Coaching is not just about winning and losing. So says Manteca High School Principal Frank Gonzales.
When the Buffaloes’ head administrator made that statement at the last meeting of the Manteca Unified Board of Education in December, he was referring to Justin Coenenberg. The popular boys and girls soccer coach was being presented with a plaque of achievement by the school district, and Gonzales did the honors of introducing the Manteca High coach prior to the award presentation.
While Coenenberg has demonstrated time and again his outstanding qualities as a coach, he has also consistently shown an “unselfish desire to make Manteca High a better place,” Gonzales said, giving enumerating just a few of the reasons behind the award. His “dedication to the students and the school” is evident everywhere on campus. And “the biggest thing is, he brought to the school Honor the Code,” added Gonzales.
Honor the Code is a program that is designed to reach students in positive ways by focusing on the good deeds and achievements of students and, to a certain extent, members of the teaching staff for which they are rewarded colorful HTC wristbands with words that denote those accomplishments.
But while Coenenberg said, “This is truly a great honor for me,” as he took over the podium after receiving the award, he downplayed the accolades heaped upon him. He pointed out that his accomplishments have been, for the most part, due to all the support he has received from students, staff, the school and the community for which he is “just in awe.”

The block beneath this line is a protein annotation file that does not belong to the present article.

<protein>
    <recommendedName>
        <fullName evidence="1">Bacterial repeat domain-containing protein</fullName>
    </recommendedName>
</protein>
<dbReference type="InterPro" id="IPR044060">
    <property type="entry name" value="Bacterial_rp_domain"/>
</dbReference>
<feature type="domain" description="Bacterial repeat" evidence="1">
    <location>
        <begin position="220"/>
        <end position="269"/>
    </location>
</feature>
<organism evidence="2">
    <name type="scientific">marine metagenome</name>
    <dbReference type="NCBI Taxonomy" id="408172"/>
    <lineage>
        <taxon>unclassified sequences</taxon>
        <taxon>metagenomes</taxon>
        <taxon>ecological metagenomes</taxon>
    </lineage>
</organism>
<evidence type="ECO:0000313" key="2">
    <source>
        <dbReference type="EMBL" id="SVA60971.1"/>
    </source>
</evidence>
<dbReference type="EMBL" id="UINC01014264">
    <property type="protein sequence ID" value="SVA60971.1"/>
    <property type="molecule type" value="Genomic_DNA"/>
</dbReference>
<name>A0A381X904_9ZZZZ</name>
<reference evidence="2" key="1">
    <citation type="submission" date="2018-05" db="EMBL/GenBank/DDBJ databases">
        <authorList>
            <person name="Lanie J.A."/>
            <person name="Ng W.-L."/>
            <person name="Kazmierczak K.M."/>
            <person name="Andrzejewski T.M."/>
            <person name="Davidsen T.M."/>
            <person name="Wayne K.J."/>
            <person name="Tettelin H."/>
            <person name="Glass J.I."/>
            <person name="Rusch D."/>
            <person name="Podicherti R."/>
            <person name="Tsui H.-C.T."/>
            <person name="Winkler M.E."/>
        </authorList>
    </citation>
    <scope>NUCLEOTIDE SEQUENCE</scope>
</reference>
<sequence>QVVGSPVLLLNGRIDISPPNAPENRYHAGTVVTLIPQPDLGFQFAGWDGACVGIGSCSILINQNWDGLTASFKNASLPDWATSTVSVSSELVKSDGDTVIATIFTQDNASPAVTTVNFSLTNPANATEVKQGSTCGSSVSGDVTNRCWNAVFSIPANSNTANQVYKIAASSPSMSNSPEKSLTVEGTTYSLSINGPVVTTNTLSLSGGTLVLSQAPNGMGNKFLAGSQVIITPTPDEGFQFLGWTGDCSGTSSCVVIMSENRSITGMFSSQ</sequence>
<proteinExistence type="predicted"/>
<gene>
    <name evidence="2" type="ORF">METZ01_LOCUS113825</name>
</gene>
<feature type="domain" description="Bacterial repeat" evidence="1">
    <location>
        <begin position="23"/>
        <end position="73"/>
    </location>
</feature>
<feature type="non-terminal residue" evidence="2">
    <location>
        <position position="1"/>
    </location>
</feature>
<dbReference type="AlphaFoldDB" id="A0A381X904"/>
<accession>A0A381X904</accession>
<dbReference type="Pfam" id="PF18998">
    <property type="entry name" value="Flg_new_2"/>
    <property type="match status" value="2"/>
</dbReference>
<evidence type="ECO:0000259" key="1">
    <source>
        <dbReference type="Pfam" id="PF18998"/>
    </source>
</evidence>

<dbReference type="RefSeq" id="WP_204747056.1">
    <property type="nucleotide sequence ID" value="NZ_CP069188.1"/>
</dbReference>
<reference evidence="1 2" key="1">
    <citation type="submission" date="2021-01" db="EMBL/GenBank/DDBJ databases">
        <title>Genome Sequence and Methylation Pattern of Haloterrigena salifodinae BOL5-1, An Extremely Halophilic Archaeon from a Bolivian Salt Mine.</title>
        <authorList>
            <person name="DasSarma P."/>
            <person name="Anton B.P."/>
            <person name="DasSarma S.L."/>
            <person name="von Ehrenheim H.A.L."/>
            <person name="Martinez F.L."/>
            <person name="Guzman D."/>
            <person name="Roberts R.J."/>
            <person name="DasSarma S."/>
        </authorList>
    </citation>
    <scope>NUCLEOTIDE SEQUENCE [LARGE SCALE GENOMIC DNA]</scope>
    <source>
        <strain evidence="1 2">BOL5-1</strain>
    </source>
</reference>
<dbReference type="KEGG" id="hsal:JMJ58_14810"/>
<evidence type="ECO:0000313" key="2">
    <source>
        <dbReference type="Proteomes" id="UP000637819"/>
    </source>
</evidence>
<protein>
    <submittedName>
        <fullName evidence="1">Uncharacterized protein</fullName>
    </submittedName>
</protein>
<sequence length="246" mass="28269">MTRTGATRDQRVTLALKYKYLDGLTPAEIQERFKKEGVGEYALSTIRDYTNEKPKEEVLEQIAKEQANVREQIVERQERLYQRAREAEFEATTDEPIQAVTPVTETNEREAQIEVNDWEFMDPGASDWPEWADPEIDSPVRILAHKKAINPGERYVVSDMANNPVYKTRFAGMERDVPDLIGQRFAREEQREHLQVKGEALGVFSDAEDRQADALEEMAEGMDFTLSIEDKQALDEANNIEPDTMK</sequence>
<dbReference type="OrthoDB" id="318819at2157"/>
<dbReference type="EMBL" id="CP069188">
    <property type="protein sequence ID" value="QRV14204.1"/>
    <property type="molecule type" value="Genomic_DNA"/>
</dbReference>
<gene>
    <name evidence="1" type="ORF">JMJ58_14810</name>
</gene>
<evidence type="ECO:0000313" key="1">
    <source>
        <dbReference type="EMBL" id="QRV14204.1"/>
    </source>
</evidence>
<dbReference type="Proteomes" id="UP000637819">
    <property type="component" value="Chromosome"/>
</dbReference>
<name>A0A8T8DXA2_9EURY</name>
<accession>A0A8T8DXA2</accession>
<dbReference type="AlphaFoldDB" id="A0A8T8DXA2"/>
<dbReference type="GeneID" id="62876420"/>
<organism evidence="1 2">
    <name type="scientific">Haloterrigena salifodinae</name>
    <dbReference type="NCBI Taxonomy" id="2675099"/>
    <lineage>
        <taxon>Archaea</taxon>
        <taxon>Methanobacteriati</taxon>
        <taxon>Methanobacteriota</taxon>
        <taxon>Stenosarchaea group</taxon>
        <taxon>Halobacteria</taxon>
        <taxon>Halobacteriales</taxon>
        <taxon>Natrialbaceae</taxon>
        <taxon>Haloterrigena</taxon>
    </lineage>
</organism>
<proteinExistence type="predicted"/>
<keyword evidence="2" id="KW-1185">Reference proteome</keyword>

He noted, as an example, the success of the annual Kicking for a Cure fund-raising events that were held in the recent years put on by the Manteca High girls soccer team. Proceeds totaling $15,000 from the first two years were donated to the American Cancer Society. The money came from drawings for prizes and silent auctions which were added highlights of the games.
In 2012, the Kicking for a Cure game was held to help raise money for Riley Simmons, a Manteca Futbol player and a resident of Ripon who was diagnosed with brain cancer. Coenenberg played a major role in seeking monetary donations and drawing prizes, with all the proceeds going to the Simmons benefit fund. Their effort raised $7,000 for the young cancer victim.
As to the Honor the Code program, Coenenberg humbly said, “I can’t take all the honor for (it). I can’t take full credit for that.”
He concluded his brief speech by thanking his wife Jenny “for allowing me to do what I love to do. She always supports me and never complains,” he said.